Quebec program aims to ensure all residents have access to dental care and treatment as needed
Since September, nurse clinician Lyne Déry has been training nursing staff in our six long-term care centres on how to maintain dental health in residents and detect potential problems that may require a referral to a dental professional.
The training is part of a new Quebec health ministry program that addresses a reality: Residents in long-term care are at higher risk of tooth decay due to their loss of autonomy.
The team is made up of three dentists, a denturologist and dental hygienist. “They have all received the government training and work closely with an interdisciplinary approach alongside the nursing teams in each of our long-term care residences,” says Ms. Déry, who has been working within our CIUSSS’s long-term care facilities for many years.
Under the program, every new resident admitted to a long-term care centre is seen by a dentist. Registered nurses are also trained to do regular evaluations of each resident’s oral health and will call for a consult with a member of the dental team as needed.
In her training, Ms. Déry says it’s important for orderlies – who help residents with their daily tasks – to recognize what’s normal in an aging mouth, versus what may be cause for concern. “Yellowing teeth, varicose veins in the lips and mouth and cracks on the tongue are all normal signs of aging,” Ms. Déry explains. “Symptoms that could signal a problem and may require a referral to a dental professional include signs of tooth decay, redness and swelling of gums, or a fungal infection.”
Ms. Déry’s training involves the use of images, as well as special tooth brushing techniques for residents with more challenging behavior. Orderlies are given access to plasticized cards which outline the dental care for each resident in their care plan.
The new dental health program also provides new oral care supplies adapted for the needs of residents in long-term care, including toothpaste that doesn’t foam so it’s safe to use for people with dysphasia or on feeding tubes.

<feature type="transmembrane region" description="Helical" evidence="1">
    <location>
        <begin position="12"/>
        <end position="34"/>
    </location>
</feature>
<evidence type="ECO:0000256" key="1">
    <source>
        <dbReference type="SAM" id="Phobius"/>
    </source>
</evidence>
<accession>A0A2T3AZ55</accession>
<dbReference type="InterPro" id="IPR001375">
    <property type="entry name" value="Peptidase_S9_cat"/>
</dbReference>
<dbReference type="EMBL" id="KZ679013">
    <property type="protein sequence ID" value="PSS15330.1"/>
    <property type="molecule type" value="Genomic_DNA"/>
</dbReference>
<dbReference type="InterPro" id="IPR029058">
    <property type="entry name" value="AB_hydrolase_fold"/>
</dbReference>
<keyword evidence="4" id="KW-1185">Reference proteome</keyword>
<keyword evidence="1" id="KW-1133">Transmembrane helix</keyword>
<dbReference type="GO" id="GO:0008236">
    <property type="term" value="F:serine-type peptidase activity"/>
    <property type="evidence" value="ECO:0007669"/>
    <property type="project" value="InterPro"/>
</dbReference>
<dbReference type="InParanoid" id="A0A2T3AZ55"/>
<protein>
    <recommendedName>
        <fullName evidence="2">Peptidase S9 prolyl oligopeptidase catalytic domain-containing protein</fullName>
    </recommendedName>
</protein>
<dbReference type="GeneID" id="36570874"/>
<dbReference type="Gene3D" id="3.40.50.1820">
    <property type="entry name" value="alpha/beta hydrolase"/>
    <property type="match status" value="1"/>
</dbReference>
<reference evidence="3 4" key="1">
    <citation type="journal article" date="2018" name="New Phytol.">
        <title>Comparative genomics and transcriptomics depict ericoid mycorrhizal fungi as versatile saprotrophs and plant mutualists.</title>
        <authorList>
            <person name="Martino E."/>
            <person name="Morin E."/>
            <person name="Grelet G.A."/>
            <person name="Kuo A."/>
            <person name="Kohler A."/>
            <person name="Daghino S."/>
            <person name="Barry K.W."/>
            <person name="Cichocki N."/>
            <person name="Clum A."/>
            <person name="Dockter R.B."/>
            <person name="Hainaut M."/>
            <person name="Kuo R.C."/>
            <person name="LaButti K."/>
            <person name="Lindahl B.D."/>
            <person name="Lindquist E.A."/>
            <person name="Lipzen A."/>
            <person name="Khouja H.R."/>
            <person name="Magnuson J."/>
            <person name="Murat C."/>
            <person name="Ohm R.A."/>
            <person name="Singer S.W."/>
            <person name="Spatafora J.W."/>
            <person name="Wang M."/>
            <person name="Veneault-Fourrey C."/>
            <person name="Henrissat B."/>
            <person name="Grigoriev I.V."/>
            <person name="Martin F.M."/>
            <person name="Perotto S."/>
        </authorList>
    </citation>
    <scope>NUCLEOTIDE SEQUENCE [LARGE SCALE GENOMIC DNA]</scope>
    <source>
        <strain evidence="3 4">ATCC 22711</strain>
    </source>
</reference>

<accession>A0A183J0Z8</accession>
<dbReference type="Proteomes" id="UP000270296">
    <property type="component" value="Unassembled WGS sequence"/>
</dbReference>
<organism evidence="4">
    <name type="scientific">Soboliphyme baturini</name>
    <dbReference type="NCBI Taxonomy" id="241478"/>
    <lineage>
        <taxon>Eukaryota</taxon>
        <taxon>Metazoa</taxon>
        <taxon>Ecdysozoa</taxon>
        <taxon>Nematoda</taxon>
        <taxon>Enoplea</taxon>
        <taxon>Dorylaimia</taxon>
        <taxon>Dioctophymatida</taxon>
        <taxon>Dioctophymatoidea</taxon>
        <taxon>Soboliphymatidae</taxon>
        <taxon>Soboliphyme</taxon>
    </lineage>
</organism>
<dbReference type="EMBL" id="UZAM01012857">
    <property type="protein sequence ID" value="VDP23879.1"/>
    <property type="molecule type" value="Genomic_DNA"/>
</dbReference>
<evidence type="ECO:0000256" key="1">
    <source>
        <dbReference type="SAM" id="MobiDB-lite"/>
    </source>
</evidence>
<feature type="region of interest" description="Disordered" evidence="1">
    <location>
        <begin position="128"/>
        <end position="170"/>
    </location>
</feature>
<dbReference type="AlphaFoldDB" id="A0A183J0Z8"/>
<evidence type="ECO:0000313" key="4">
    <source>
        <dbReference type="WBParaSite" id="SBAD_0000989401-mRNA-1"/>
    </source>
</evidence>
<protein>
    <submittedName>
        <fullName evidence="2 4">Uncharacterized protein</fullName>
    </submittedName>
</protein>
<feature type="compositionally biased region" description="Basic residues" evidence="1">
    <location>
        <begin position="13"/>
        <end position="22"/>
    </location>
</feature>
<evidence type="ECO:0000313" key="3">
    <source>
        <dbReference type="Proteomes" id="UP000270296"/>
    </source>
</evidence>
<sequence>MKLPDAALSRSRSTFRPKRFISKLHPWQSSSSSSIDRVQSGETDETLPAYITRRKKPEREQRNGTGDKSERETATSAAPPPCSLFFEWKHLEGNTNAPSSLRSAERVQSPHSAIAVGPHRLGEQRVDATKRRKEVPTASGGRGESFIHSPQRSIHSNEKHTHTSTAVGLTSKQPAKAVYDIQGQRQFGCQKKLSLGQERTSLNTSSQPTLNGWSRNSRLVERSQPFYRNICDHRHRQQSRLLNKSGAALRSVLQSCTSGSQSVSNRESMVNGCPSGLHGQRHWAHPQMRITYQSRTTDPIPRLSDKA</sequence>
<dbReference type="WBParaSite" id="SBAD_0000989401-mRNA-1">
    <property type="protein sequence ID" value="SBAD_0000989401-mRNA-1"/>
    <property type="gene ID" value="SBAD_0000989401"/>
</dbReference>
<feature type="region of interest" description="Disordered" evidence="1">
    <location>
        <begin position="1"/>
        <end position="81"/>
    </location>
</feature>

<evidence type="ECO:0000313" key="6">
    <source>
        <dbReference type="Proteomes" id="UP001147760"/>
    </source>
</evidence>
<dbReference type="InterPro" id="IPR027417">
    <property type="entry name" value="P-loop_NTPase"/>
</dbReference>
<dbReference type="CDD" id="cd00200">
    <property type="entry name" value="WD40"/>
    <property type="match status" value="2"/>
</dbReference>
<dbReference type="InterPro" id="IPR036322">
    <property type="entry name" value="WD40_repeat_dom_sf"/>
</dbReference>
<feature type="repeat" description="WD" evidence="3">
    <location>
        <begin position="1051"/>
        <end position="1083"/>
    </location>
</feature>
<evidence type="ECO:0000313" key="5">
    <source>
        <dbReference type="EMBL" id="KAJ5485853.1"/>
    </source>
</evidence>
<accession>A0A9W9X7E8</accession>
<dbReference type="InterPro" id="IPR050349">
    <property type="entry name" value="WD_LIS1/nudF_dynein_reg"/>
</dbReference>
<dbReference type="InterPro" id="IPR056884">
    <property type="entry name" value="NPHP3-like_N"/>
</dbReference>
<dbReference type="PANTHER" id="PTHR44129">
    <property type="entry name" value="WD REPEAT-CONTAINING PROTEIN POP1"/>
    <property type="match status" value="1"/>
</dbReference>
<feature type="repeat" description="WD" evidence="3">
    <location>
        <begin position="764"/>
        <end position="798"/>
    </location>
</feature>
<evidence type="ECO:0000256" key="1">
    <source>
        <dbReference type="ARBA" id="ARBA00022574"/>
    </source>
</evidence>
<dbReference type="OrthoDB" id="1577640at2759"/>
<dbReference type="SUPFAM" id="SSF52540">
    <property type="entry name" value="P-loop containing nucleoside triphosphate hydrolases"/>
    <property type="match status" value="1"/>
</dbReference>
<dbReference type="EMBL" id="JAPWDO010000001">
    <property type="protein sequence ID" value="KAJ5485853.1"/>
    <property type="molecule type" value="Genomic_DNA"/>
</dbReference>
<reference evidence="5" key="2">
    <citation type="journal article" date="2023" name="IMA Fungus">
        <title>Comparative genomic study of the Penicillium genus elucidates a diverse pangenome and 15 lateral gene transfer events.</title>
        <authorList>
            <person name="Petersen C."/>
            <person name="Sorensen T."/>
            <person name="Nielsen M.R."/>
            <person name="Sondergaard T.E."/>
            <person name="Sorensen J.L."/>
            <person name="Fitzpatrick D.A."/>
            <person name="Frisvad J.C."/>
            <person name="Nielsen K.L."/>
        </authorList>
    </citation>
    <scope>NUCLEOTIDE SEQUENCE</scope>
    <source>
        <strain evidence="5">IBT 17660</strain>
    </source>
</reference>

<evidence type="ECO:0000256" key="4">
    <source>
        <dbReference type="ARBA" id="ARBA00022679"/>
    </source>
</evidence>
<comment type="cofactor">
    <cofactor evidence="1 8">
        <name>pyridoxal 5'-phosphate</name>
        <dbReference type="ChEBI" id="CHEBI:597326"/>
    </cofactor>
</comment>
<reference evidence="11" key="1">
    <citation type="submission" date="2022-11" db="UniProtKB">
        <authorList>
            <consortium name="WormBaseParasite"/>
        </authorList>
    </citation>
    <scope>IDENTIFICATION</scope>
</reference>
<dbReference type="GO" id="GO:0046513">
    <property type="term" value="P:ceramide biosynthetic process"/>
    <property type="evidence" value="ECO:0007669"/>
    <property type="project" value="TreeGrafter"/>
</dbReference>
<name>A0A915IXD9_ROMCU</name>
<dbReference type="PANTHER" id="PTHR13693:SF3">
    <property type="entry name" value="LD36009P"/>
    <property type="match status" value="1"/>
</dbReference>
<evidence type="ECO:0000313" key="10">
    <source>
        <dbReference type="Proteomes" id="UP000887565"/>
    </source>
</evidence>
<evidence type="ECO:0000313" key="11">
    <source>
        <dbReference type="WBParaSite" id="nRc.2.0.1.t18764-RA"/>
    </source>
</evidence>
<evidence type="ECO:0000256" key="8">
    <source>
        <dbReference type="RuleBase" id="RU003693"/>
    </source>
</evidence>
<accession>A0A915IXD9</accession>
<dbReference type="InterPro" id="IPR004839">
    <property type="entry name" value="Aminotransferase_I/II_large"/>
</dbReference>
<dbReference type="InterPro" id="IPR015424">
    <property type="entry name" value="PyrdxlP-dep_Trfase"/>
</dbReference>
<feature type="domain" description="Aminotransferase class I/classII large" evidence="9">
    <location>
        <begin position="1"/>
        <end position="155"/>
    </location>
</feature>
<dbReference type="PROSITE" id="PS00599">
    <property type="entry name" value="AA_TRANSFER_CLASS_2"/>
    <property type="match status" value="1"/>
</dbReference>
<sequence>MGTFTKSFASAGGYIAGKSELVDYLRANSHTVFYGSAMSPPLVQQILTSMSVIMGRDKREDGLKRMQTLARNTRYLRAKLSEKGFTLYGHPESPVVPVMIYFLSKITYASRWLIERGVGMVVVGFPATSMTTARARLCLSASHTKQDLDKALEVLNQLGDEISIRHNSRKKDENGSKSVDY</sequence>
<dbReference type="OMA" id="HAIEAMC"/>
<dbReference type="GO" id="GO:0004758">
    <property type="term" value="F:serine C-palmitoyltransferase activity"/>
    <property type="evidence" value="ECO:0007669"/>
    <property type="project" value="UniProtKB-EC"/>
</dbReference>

Dentist Dr. Rachel Lin says she is noticing an improvement in the oral health of residents as the dental program is being implemented. “There’s been a dramatic difference since this program began,” she says. “I don’t need to give the residents a cleaning before I examine their mouths anymore!”
Dental hygienist Tinoosh Dibamehr says she’s particularly sensitive to the needs of residents. “We want them to be comfortable and able to eat and speak to others with confidence,” she explains. “Many of these residents haven’t been to a dentist in a long time and have trust issues. I come here when I’m not doing cleanings to talk with them and establish trust. If there are any problems, I will get a member of the nursing team to help the resident feel more comfortable.”
Banu Patel, a registered nurse at Henri Bradet Residential Centre, says working in tandem with the dental team has been a positive experience. She says the training she received to assess residents’ oral health was a good opportunity and even led to some surprises: “We didn’t even know certain residents had dentures,” she says. “One of our residents wasn’t eating but when we discovered their dentures weren’t fitting properly, we were able to solve the problem. The dental program is good for our team and good for our residents. It’s never too late to look after dental health!”